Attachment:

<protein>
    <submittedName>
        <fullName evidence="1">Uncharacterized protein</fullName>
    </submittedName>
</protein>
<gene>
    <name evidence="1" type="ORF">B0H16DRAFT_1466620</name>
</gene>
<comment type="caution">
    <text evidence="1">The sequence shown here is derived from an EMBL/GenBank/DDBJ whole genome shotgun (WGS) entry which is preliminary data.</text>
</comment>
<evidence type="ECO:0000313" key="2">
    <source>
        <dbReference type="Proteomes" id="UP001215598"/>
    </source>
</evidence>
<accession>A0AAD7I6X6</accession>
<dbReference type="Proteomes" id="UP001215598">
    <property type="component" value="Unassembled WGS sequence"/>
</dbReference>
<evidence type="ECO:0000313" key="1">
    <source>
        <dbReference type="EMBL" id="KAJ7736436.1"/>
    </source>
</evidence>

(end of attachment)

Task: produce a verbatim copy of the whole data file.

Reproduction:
<protein>
    <submittedName>
        <fullName evidence="1">Uncharacterized protein</fullName>
    </submittedName>
</protein>
<gene>
    <name evidence="1" type="ORF">B0H16DRAFT_1466620</name>
</gene>
<comment type="caution">
    <text evidence="1">The sequence shown here is derived from an EMBL/GenBank/DDBJ whole genome shotgun (WGS) entry which is preliminary data.</text>
</comment>
<evidence type="ECO:0000313" key="2">
    <source>
        <dbReference type="Proteomes" id="UP001215598"/>
    </source>
</evidence>
<accession>A0AAD7I6X6</accession>
<dbReference type="Proteomes" id="UP001215598">
    <property type="component" value="Unassembled WGS sequence"/>
</dbReference>
<evidence type="ECO:0000313" key="1">
    <source>
        <dbReference type="EMBL" id="KAJ7736436.1"/>
    </source>
</evidence>